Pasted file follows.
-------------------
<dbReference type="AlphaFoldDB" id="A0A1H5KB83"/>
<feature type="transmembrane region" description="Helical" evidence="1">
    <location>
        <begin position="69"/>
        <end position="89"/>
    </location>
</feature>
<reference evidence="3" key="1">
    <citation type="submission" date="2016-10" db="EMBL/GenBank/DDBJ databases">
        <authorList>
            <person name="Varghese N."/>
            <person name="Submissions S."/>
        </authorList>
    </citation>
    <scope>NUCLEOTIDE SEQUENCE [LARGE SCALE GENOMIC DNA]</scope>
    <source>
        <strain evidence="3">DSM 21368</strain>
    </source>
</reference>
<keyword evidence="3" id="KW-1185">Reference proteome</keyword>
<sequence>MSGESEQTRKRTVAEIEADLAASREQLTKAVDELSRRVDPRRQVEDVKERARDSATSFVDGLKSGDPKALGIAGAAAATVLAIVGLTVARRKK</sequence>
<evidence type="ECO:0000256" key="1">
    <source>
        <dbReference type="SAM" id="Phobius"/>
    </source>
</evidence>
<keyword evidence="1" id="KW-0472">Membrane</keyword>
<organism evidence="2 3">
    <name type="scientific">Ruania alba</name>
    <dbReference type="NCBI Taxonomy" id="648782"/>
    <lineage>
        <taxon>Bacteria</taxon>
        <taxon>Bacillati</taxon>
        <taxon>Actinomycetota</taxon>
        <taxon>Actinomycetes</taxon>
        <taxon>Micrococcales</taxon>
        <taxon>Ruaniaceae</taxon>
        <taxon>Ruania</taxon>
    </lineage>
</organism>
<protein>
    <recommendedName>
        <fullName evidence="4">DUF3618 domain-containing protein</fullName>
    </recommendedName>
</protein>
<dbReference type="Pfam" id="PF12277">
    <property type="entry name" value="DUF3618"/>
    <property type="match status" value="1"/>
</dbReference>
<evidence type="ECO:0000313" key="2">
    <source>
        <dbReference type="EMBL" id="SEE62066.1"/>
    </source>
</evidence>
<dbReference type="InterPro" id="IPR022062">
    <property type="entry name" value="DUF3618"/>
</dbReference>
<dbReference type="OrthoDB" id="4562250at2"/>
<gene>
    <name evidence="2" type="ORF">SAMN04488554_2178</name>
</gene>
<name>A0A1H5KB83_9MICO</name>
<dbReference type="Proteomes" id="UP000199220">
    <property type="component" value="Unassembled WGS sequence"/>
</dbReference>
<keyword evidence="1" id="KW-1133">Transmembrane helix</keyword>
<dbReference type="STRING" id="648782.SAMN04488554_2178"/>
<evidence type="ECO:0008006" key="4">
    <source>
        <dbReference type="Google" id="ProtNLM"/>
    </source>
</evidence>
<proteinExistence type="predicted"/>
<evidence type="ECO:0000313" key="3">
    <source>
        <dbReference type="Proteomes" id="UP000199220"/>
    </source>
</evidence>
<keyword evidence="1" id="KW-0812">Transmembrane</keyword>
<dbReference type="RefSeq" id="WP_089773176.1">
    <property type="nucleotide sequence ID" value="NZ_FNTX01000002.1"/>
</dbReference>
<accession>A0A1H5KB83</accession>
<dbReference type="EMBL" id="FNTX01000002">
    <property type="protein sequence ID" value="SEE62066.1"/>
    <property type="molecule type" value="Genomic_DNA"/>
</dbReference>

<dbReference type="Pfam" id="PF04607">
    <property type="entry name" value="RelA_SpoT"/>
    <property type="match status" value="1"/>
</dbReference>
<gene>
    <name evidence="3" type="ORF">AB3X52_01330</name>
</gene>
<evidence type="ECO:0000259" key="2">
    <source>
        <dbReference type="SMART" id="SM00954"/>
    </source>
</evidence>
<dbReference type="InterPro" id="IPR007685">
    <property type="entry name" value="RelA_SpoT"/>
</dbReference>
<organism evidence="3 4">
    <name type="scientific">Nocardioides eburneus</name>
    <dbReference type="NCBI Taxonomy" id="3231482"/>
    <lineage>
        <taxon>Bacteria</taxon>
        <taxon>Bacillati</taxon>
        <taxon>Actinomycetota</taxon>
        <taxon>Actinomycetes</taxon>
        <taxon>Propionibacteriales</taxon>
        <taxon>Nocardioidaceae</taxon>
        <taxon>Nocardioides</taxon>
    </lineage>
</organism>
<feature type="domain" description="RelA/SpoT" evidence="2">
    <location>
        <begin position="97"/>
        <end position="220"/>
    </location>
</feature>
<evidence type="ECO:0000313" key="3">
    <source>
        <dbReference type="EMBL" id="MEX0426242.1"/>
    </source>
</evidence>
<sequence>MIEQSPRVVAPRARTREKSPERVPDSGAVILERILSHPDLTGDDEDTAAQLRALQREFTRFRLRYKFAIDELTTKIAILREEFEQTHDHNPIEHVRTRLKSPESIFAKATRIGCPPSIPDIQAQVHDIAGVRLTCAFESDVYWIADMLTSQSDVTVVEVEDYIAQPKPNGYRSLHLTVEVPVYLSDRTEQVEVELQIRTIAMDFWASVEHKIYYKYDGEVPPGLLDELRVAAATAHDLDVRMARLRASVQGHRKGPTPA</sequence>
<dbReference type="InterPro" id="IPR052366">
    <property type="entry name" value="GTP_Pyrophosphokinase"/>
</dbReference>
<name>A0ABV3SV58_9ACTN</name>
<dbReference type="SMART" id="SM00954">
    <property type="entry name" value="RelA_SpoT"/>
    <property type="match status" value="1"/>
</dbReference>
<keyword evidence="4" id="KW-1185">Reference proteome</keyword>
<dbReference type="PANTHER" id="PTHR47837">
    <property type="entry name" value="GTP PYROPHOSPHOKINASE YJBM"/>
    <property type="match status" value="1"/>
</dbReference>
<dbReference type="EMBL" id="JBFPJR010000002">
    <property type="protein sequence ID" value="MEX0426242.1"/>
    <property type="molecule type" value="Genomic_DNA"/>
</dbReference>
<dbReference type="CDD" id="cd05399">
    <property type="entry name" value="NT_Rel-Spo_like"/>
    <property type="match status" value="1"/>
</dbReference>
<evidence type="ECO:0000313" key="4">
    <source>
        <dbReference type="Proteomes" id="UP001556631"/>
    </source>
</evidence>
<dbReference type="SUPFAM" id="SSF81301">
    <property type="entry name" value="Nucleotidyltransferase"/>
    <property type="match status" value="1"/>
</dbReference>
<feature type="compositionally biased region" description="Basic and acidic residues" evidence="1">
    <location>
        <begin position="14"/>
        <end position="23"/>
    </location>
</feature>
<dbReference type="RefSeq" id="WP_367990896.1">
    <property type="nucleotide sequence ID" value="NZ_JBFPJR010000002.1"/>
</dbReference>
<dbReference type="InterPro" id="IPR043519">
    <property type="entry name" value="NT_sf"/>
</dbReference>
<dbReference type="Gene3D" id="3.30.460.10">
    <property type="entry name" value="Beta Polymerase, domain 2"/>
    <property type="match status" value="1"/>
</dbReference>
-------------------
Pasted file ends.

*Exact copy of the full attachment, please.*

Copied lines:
<dbReference type="AlphaFoldDB" id="A0A1H5KB83"/>
<feature type="transmembrane region" description="Helical" evidence="1">
    <location>
        <begin position="69"/>
        <end position="89"/>
    </location>
</feature>
<reference evidence="3" key="1">
    <citation type="submission" date="2016-10" db="EMBL/GenBank/DDBJ databases">
        <authorList>
            <person name="Varghese N."/>
            <person name="Submissions S."/>
        </authorList>
    </citation>
    <scope>NUCLEOTIDE SEQUENCE [LARGE SCALE GENOMIC DNA]</scope>
    <source>
        <strain evidence="3">DSM 21368</strain>
    </source>
</reference>
<keyword evidence="3" id="KW-1185">Reference proteome</keyword>
<sequence>MSGESEQTRKRTVAEIEADLAASREQLTKAVDELSRRVDPRRQVEDVKERARDSATSFVDGLKSGDPKALGIAGAAAATVLAIVGLTVARRKK</sequence>
<evidence type="ECO:0000256" key="1">
    <source>
        <dbReference type="SAM" id="Phobius"/>
    </source>
</evidence>
<keyword evidence="1" id="KW-0472">Membrane</keyword>
<organism evidence="2 3">
    <name type="scientific">Ruania alba</name>
    <dbReference type="NCBI Taxonomy" id="648782"/>
    <lineage>
        <taxon>Bacteria</taxon>
        <taxon>Bacillati</taxon>
        <taxon>Actinomycetota</taxon>
        <taxon>Actinomycetes</taxon>
        <taxon>Micrococcales</taxon>
        <taxon>Ruaniaceae</taxon>
        <taxon>Ruania</taxon>
    </lineage>
</organism>
<protein>
    <recommendedName>
        <fullName evidence="4">DUF3618 domain-containing protein</fullName>
    </recommendedName>
</protein>
<dbReference type="Pfam" id="PF12277">
    <property type="entry name" value="DUF3618"/>
    <property type="match status" value="1"/>
</dbReference>
<evidence type="ECO:0000313" key="2">
    <source>
        <dbReference type="EMBL" id="SEE62066.1"/>
    </source>
</evidence>
<dbReference type="InterPro" id="IPR022062">
    <property type="entry name" value="DUF3618"/>
</dbReference>
<dbReference type="OrthoDB" id="4562250at2"/>
<gene>
    <name evidence="2" type="ORF">SAMN04488554_2178</name>
</gene>
<name>A0A1H5KB83_9MICO</name>
<dbReference type="Proteomes" id="UP000199220">
    <property type="component" value="Unassembled WGS sequence"/>
</dbReference>
<keyword evidence="1" id="KW-1133">Transmembrane helix</keyword>
<dbReference type="STRING" id="648782.SAMN04488554_2178"/>
<evidence type="ECO:0008006" key="4">
    <source>
        <dbReference type="Google" id="ProtNLM"/>
    </source>
</evidence>
<proteinExistence type="predicted"/>
<evidence type="ECO:0000313" key="3">
    <source>
        <dbReference type="Proteomes" id="UP000199220"/>
    </source>
</evidence>
<keyword evidence="1" id="KW-0812">Transmembrane</keyword>
<dbReference type="RefSeq" id="WP_089773176.1">
    <property type="nucleotide sequence ID" value="NZ_FNTX01000002.1"/>
</dbReference>
<accession>A0A1H5KB83</accession>
<dbReference type="EMBL" id="FNTX01000002">
    <property type="protein sequence ID" value="SEE62066.1"/>
    <property type="molecule type" value="Genomic_DNA"/>
</dbReference>

<dbReference type="Pfam" id="PF04607">
    <property type="entry name" value="RelA_SpoT"/>
    <property type="match status" value="1"/>
</dbReference>
<gene>
    <name evidence="3" type="ORF">AB3X52_01330</name>
</gene>
<evidence type="ECO:0000259" key="2">
    <source>
        <dbReference type="SMART" id="SM00954"/>
    </source>
</evidence>
<dbReference type="InterPro" id="IPR007685">
    <property type="entry name" value="RelA_SpoT"/>
</dbReference>
<organism evidence="3 4">
    <name type="scientific">Nocardioides eburneus</name>
    <dbReference type="NCBI Taxonomy" id="3231482"/>
    <lineage>
        <taxon>Bacteria</taxon>
        <taxon>Bacillati</taxon>
        <taxon>Actinomycetota</taxon>
        <taxon>Actinomycetes</taxon>
        <taxon>Propionibacteriales</taxon>
        <taxon>Nocardioidaceae</taxon>
        <taxon>Nocardioides</taxon>
    </lineage>
</organism>
<feature type="domain" description="RelA/SpoT" evidence="2">
    <location>
        <begin position="97"/>
        <end position="220"/>
    </location>
</feature>
<evidence type="ECO:0000313" key="3">
    <source>
        <dbReference type="EMBL" id="MEX0426242.1"/>
    </source>
</evidence>
<sequence>MIEQSPRVVAPRARTREKSPERVPDSGAVILERILSHPDLTGDDEDTAAQLRALQREFTRFRLRYKFAIDELTTKIAILREEFEQTHDHNPIEHVRTRLKSPESIFAKATRIGCPPSIPDIQAQVHDIAGVRLTCAFESDVYWIADMLTSQSDVTVVEVEDYIAQPKPNGYRSLHLTVEVPVYLSDRTEQVEVELQIRTIAMDFWASVEHKIYYKYDGEVPPGLLDELRVAAATAHDLDVRMARLRASVQGHRKGPTPA</sequence>
<dbReference type="InterPro" id="IPR052366">
    <property type="entry name" value="GTP_Pyrophosphokinase"/>
</dbReference>
<name>A0ABV3SV58_9ACTN</name>
<dbReference type="SMART" id="SM00954">
    <property type="entry name" value="RelA_SpoT"/>
    <property type="match status" value="1"/>
</dbReference>
<keyword evidence="4" id="KW-1185">Reference proteome</keyword>
<dbReference type="PANTHER" id="PTHR47837">
    <property type="entry name" value="GTP PYROPHOSPHOKINASE YJBM"/>
    <property type="match status" value="1"/>
</dbReference>
<dbReference type="EMBL" id="JBFPJR010000002">
    <property type="protein sequence ID" value="MEX0426242.1"/>
    <property type="molecule type" value="Genomic_DNA"/>
</dbReference>
<dbReference type="CDD" id="cd05399">
    <property type="entry name" value="NT_Rel-Spo_like"/>
    <property type="match status" value="1"/>
</dbReference>
<evidence type="ECO:0000313" key="4">
    <source>
        <dbReference type="Proteomes" id="UP001556631"/>
    </source>
</evidence>
<dbReference type="SUPFAM" id="SSF81301">
    <property type="entry name" value="Nucleotidyltransferase"/>
    <property type="match status" value="1"/>
</dbReference>
<feature type="compositionally biased region" description="Basic and acidic residues" evidence="1">
    <location>
        <begin position="14"/>
        <end position="23"/>
    </location>
</feature>
<dbReference type="RefSeq" id="WP_367990896.1">
    <property type="nucleotide sequence ID" value="NZ_JBFPJR010000002.1"/>
</dbReference>
<dbReference type="InterPro" id="IPR043519">
    <property type="entry name" value="NT_sf"/>
</dbReference>
<dbReference type="Gene3D" id="3.30.460.10">
    <property type="entry name" value="Beta Polymerase, domain 2"/>
    <property type="match status" value="1"/>
</dbReference>